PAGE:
[Date Prev][Date Next][Thread Prev][Thread Next][Date Index][Thread Index]
Re: pearling question
>From: "Beard, Kelly" <KBeard at comdata_com>
>I've noticed that my growth has slowed on some plants and completely frozen
>on others - plants won't bubble. I'm changing water every week now, 20
>gallons worth in a 75 gallon tank. I use 1 Duplaplant tablet, 1/4tsp of
>Kent's RO right, and 1/4 tsp of baking soda for every 5 gallons of RO water.
>I mix this up in 5 gallon jugs which usually sit for 24 hours before water
>Whenever I do a water change, my plants will start their bubbling. As the
>week wears on, it stops happening. I'm using CO2 constantly, about 20ml/L
>(I think that's right), 12 hour photoperiod. I use Dupla drops in between
>water changes. I have laterite in bottom 3rd. 220 watts VHO URI AquaSuns.
>I'm beginning to think that I might be missing some nutrient. My iron
>levels are good. I use the LaMotte iron, CO2, and nitrate test kits. I
>never get any measureable nitrate (at least that I can see) or phosphate
>(Seachem). Nitrate and phosphates are not added during water change, so
>what 'thing' is making my plants bubble at water change? Is it an excess of
>CO2 coming from the 'fresh' water, or some nutrient that is lacking that the
>plants get from the Duplaplant tablets? I did not notice a drop in pH when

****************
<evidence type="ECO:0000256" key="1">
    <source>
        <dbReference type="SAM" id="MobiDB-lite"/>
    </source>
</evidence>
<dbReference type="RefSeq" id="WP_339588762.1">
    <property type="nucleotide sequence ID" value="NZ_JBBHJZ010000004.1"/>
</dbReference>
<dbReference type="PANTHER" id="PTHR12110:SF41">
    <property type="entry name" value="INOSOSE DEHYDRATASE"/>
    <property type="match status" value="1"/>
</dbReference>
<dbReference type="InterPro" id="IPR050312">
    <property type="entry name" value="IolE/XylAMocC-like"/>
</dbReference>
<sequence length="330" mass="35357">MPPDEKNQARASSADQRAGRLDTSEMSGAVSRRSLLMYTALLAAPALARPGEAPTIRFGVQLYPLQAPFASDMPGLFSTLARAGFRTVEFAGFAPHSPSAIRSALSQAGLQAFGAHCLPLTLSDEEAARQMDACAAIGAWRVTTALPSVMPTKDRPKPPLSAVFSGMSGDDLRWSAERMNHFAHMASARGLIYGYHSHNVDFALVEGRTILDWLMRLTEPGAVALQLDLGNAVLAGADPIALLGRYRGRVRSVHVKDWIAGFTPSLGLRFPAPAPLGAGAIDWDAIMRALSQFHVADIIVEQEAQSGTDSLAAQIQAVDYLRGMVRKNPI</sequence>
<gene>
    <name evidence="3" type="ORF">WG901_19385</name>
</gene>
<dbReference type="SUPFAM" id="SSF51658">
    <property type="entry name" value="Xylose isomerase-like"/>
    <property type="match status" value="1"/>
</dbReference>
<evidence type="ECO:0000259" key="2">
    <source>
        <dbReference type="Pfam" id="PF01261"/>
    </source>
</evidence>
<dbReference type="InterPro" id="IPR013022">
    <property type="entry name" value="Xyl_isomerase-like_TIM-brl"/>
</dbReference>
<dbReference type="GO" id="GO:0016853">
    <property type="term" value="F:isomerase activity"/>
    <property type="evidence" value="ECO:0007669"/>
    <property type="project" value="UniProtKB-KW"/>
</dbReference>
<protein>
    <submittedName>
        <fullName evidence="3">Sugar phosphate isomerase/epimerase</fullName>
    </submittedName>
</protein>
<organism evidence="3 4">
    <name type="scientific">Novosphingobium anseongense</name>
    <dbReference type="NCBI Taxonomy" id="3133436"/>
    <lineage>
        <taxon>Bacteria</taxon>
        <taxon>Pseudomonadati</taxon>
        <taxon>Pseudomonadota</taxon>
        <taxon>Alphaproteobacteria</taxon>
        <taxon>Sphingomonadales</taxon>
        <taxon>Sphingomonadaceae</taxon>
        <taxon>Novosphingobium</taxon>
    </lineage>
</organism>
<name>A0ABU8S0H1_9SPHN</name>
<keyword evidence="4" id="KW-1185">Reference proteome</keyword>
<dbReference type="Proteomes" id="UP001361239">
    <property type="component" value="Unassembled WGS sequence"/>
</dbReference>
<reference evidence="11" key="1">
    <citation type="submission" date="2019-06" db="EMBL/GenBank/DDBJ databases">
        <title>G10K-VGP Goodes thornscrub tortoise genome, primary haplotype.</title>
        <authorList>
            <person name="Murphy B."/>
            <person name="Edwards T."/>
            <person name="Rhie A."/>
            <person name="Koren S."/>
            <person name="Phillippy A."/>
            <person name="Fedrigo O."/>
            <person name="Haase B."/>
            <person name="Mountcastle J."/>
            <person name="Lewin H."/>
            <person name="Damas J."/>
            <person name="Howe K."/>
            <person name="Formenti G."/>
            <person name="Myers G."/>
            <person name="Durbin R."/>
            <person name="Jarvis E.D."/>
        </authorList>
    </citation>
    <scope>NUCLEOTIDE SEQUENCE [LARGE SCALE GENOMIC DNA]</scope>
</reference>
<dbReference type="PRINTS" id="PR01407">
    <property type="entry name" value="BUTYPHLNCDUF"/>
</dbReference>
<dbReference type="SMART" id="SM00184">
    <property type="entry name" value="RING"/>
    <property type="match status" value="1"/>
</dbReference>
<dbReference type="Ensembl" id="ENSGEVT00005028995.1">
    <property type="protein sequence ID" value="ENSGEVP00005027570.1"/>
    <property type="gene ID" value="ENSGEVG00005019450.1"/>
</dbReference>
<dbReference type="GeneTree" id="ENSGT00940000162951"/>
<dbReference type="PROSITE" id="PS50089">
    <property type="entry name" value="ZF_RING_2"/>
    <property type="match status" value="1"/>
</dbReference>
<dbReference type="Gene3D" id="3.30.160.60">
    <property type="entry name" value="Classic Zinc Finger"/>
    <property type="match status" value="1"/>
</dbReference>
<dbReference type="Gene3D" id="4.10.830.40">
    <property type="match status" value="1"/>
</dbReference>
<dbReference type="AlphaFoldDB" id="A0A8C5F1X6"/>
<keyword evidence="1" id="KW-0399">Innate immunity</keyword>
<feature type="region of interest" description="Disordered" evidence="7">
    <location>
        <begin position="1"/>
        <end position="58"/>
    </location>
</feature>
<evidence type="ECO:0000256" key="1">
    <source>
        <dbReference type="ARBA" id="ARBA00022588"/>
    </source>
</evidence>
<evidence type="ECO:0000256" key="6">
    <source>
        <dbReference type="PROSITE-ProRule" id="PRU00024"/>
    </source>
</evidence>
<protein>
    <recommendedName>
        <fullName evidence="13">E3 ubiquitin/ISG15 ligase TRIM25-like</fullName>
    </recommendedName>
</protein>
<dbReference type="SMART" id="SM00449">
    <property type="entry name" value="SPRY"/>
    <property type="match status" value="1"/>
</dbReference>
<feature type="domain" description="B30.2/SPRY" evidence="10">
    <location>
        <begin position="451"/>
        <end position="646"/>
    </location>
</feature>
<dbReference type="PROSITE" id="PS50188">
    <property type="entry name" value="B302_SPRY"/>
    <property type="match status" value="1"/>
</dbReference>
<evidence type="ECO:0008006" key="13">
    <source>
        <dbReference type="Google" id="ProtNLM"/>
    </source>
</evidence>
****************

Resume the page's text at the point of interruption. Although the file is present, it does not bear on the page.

>I added the water (I have a meter to keep this in check).
>I guess my question is - at what CO2 levels do plants 'pearl'? If my levels
>are good, then what nutrient might I be missing? How do you guys know how
>to dose an individual compound, like epsom salt or potassium or whatever?
Try an experiment. add the Duplaplant tablet, the 1/4 tsp of Kent's RO
right, and the 1/4 tsp of baking soda directly to the tank without adding
any water. See if the bubbling rate increases. Or, you could add the RO
water without any additions and see if there is any increased bubbling.
Either way, the results would indicate whether the mineral additions to the
RO water is stimulating the increased bubbling or not.
Given good light and good CO2 levels, plants will photosynthesize a lot
more if they have all the nutrients they need than they will when one or
more nutrients are short.
Paul Krombholz, in sunny, spring-like central Mississippi